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TV and film production in Japan shut down in early April in reaction to the coronavirus crisis. Since then the Japanese industry has been struggling to adapt to the new normal.

One of the first to pick up his camera — or rather his smartphone — was Shinichiro Ueda, the director of the smash zombie comedy “One Cut of the Dead.” Released on two Tokyo screens in June of 2018, the film went on to earn $29 million – or more than 1,000 times its $25,000 budget.

This April, Ueda reassembled the original cast members to reprise their characters for “Don’t Stop the Camera! Remote Operation!,” a comedy short now on YouTube. They remotely gather to help a beleaguered director (Takayuki Hamatsu), who battled zombies in “One Cut of the Dead,” put together a documentary.

Also quick to adapt was Shinji Higuchi, the co-director of the 2014 megahit “Shin Godzilla.” A longtime fan of kaiju (monsters), Higuchi launched “Kaiju Defeat Covid,” a video project in which contributors use the powers of their favorite kaiju to ‘magically’ beat the coronavirus, with contributor clips combined to make short films.

One contributor, director Shunji Iwai, partnered with actor/director Takumi Saitoh to make “The 12 Day Tale of the Monster that Died in 8,” a twelve-part series of shorts featuring Saitoh as his real self in isolation, dealing with three tiny ‘capsule kaiju’ as they grow and morph.

But as big as the names are on these and other ‘isolated’ projects, they add nothing to the now heavily depleted coffers of industry players. Mighty Toho has withdrawn its slate of would-be summer blockbusters from the theaters, while arthouse owners that were barely hanging on before the crisis started have indulged in crowdfunding for survival.

Some ‘mini theaters’ (arthouses) are undergoing another kind of meltdown. Five former employees of theatre operator Uplink are suing Uplink president Takashi Asai, a leading figure in the indie sector, or the company. They accuse him of insulting behavior and abuse of power. After they held a press conference on Tuesday he issued a grovelling written apology. “I deeply repent and apologize for my inappropriate words and actions. I will respond sincerely to the decision resulting from this case.”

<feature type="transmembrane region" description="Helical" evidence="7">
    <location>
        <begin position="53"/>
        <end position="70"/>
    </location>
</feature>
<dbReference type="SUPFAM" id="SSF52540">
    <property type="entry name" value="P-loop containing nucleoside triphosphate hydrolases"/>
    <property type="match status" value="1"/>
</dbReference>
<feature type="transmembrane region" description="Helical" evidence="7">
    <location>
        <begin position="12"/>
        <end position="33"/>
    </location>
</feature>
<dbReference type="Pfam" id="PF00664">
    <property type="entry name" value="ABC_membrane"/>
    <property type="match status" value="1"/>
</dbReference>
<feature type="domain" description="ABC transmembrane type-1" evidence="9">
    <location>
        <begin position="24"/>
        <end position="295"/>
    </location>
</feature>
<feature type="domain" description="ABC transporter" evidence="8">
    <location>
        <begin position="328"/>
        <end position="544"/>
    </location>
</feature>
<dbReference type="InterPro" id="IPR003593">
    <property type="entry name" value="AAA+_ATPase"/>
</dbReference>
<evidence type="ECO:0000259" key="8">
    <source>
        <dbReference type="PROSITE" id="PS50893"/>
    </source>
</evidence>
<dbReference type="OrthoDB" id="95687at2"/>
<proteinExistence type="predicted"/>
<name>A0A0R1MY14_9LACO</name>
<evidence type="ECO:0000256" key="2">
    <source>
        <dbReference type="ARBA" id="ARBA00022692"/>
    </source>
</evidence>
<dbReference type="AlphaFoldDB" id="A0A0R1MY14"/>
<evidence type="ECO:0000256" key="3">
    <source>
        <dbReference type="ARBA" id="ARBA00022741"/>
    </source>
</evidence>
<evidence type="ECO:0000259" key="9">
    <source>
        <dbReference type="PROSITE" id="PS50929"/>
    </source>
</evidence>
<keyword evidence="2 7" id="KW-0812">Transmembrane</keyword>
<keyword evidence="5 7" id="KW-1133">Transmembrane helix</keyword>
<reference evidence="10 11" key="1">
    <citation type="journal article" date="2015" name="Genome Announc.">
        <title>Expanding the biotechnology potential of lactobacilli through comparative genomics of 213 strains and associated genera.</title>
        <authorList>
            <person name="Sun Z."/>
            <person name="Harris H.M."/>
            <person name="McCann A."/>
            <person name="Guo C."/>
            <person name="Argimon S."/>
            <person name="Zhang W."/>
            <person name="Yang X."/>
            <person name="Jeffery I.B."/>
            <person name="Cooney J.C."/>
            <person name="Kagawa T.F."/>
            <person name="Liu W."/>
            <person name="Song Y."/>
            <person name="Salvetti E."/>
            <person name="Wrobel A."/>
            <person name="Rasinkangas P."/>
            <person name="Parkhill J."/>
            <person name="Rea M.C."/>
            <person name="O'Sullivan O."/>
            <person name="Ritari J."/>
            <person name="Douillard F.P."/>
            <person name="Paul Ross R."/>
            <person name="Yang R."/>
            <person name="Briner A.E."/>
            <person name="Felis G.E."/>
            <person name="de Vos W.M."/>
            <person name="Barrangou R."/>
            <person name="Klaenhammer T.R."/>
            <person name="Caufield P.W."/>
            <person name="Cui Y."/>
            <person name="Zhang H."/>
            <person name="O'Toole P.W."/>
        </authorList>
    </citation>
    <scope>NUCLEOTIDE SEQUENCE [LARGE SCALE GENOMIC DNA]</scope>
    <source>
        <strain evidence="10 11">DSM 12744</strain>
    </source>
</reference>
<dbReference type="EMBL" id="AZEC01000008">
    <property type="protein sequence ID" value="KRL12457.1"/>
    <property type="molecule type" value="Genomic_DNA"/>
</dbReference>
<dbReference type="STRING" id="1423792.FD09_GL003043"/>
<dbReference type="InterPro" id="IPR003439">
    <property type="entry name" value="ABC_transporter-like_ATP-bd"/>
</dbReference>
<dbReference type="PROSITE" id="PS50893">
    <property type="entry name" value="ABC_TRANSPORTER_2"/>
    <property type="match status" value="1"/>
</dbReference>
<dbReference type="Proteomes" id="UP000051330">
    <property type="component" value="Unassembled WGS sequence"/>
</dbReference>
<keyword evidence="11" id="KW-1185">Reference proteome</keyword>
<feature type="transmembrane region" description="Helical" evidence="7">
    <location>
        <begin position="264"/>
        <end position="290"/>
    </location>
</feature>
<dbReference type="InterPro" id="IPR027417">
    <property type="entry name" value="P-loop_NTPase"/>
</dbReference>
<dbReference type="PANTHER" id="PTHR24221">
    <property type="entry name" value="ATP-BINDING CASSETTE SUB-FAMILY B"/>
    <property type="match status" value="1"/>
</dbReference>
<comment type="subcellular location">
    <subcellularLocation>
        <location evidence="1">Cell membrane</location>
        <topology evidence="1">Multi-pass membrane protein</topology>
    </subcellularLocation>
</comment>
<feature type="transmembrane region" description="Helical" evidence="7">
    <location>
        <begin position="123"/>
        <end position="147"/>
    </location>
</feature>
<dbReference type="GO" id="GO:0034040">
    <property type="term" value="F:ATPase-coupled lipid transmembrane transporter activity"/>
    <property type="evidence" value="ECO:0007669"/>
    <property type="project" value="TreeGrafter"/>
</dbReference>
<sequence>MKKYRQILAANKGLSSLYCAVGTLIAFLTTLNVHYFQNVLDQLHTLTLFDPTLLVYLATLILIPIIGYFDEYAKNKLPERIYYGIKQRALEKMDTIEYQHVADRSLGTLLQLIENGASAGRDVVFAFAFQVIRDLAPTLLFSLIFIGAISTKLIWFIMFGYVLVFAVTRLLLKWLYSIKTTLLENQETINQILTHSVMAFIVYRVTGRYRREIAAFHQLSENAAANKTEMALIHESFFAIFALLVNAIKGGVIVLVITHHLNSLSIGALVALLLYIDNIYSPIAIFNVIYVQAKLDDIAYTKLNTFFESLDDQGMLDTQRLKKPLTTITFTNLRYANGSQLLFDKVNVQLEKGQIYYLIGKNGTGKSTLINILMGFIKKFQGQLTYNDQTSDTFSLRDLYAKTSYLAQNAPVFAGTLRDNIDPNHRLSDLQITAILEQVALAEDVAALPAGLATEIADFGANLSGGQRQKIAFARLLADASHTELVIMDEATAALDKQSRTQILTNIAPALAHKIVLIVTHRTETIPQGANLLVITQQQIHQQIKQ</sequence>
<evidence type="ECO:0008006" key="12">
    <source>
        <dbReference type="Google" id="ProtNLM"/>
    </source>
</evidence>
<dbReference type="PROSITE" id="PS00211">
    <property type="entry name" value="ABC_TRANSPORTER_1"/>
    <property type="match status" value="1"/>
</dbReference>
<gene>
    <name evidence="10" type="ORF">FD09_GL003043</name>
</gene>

TV networks have been relatively fast to reboot — no surprise given their voracious need for content.
On May 30 the TV Asahi network announced that it had started filming again on seven shows, including the “Kamen Rider Zero-One” and “Mashin Sentai Kiramager” series about superheroes battling kaiju, a genre called tokusatsu (“live-action special effects”). Guidelines are in place to assure the safety of cast and crew, such as limiting the numbers of actors involved in action scenes. In addition to the shows, a Kamen Rider/Mashin Sentai double feature will open in theaters on July 31.

Also, on June 16 public broadcaster NHK resumed shooting on “Yell,” a serial drama based on the life of mid-20th Century composer Yuji Koseki, ending a shutdown that began on April 1. Production will follow an NHK manual for coronavirus safety. Meanwhile, production on another NHK serial, “Ochoyan,” will resume on June 22.

Now in demand after her breakthrough starring role in “One Cut of the Dead,” Harumi Shuhama says she is happy to be before the cameras again. “I’m being very careful about keeping everything clean,” she adds. “I’m not worried about being on the set. We have to restart the economy and the arts while being careful in various ways.”

Kanji Furutachi, another popular character actor, was recently on the set for an NHK show. “They’re doing what they can, but I was a little worried about a young director who was talking loudly through his face mask,” he says with a laugh. “What’s going to happen when everything else starts up again? Every set is different; it’s like not America and other countries that have labor unions.”